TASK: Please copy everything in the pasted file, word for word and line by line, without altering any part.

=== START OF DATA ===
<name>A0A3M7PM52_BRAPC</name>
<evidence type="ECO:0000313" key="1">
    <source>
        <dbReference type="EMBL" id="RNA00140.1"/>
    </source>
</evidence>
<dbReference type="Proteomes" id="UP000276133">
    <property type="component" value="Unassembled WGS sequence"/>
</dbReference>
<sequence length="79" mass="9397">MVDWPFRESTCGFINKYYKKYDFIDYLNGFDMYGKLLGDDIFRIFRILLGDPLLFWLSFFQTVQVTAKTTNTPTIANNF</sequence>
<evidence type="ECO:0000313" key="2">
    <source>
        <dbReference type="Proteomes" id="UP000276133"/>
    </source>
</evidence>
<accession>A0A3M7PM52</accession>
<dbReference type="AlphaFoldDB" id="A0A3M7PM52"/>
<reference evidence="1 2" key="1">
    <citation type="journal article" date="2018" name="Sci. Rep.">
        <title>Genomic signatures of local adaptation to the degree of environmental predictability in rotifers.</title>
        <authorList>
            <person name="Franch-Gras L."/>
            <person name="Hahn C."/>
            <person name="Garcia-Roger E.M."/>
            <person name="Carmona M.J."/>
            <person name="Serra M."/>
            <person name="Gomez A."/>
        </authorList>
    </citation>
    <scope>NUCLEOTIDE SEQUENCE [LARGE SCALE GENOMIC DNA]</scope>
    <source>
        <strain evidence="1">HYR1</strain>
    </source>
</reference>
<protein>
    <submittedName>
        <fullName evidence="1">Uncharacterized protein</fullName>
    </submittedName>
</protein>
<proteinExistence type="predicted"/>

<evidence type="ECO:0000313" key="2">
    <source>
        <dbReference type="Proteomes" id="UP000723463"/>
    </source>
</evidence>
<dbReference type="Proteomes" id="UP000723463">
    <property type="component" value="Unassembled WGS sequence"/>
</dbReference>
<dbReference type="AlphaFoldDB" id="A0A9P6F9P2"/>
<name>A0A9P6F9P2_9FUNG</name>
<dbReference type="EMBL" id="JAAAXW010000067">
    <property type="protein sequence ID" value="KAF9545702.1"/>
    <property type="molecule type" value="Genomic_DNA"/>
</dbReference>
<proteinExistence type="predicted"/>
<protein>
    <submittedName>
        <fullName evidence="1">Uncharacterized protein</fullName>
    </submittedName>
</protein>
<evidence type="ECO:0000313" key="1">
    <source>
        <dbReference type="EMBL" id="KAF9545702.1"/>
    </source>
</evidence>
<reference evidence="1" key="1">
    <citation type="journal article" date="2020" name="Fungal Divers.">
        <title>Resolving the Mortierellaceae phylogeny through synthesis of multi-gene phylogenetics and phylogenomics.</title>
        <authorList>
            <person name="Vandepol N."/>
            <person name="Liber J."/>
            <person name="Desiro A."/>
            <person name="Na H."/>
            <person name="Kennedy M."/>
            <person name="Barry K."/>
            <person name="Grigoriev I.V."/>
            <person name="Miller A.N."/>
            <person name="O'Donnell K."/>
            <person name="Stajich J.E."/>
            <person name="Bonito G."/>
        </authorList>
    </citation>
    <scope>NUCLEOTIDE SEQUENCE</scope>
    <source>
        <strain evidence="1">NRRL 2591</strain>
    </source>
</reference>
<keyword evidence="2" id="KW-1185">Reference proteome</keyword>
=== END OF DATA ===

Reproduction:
<name>A0A3M7PM52_BRAPC</name>
<evidence type="ECO:0000313" key="1">
    <source>
        <dbReference type="EMBL" id="RNA00140.1"/>
    </source>
</evidence>
<dbReference type="Proteomes" id="UP000276133">
    <property type="component" value="Unassembled WGS sequence"/>
</dbReference>
<sequence length="79" mass="9397">MVDWPFRESTCGFINKYYKKYDFIDYLNGFDMYGKLLGDDIFRIFRILLGDPLLFWLSFFQTVQVTAKTTNTPTIANNF</sequence>
<evidence type="ECO:0000313" key="2">
    <source>
        <dbReference type="Proteomes" id="UP000276133"/>
    </source>
</evidence>
<accession>A0A3M7PM52</accession>
<dbReference type="AlphaFoldDB" id="A0A3M7PM52"/>
<reference evidence="1 2" key="1">
    <citation type="journal article" date="2018" name="Sci. Rep.">
        <title>Genomic signatures of local adaptation to the degree of environmental predictability in rotifers.</title>
        <authorList>
            <person name="Franch-Gras L."/>
            <person name="Hahn C."/>
            <person name="Garcia-Roger E.M."/>
            <person name="Carmona M.J."/>
            <person name="Serra M."/>
            <person name="Gomez A."/>
        </authorList>
    </citation>
    <scope>NUCLEOTIDE SEQUENCE [LARGE SCALE GENOMIC DNA]</scope>
    <source>
        <strain evidence="1">HYR1</strain>
    </source>
</reference>
<protein>
    <submittedName>
        <fullName evidence="1">Uncharacterized protein</fullName>
    </submittedName>
</protein>
<proteinExistence type="predicted"/>

<evidence type="ECO:0000313" key="2">
    <source>
        <dbReference type="Proteomes" id="UP000723463"/>
    </source>
</evidence>
<dbReference type="Proteomes" id="UP000723463">
    <property type="component" value="Unassembled WGS sequence"/>
</dbReference>
<dbReference type="AlphaFoldDB" id="A0A9P6F9P2"/>
<name>A0A9P6F9P2_9FUNG</name>
<dbReference type="EMBL" id="JAAAXW010000067">
    <property type="protein sequence ID" value="KAF9545702.1"/>
    <property type="molecule type" value="Genomic_DNA"/>
</dbReference>
<proteinExistence type="predicted"/>
<protein>
    <submittedName>
        <fullName evidence="1">Uncharacterized protein</fullName>
    </submittedName>
</protein>
<evidence type="ECO:0000313" key="1">
    <source>
        <dbReference type="EMBL" id="KAF9545702.1"/>
    </source>
</evidence>
<reference evidence="1" key="1">
    <citation type="journal article" date="2020" name="Fungal Divers.">
        <title>Resolving the Mortierellaceae phylogeny through synthesis of multi-gene phylogenetics and phylogenomics.</title>
        <authorList>
            <person name="Vandepol N."/>
            <person name="Liber J."/>
            <person name="Desiro A."/>
            <person name="Na H."/>
            <person name="Kennedy M."/>
            <person name="Barry K."/>
            <person name="Grigoriev I.V."/>
            <person name="Miller A.N."/>
            <person name="O'Donnell K."/>
            <person name="Stajich J.E."/>
            <person name="Bonito G."/>
        </authorList>
    </citation>
    <scope>NUCLEOTIDE SEQUENCE</scope>
    <source>
        <strain evidence="1">NRRL 2591</strain>
    </source>
</reference>
<keyword evidence="2" id="KW-1185">Reference proteome</keyword>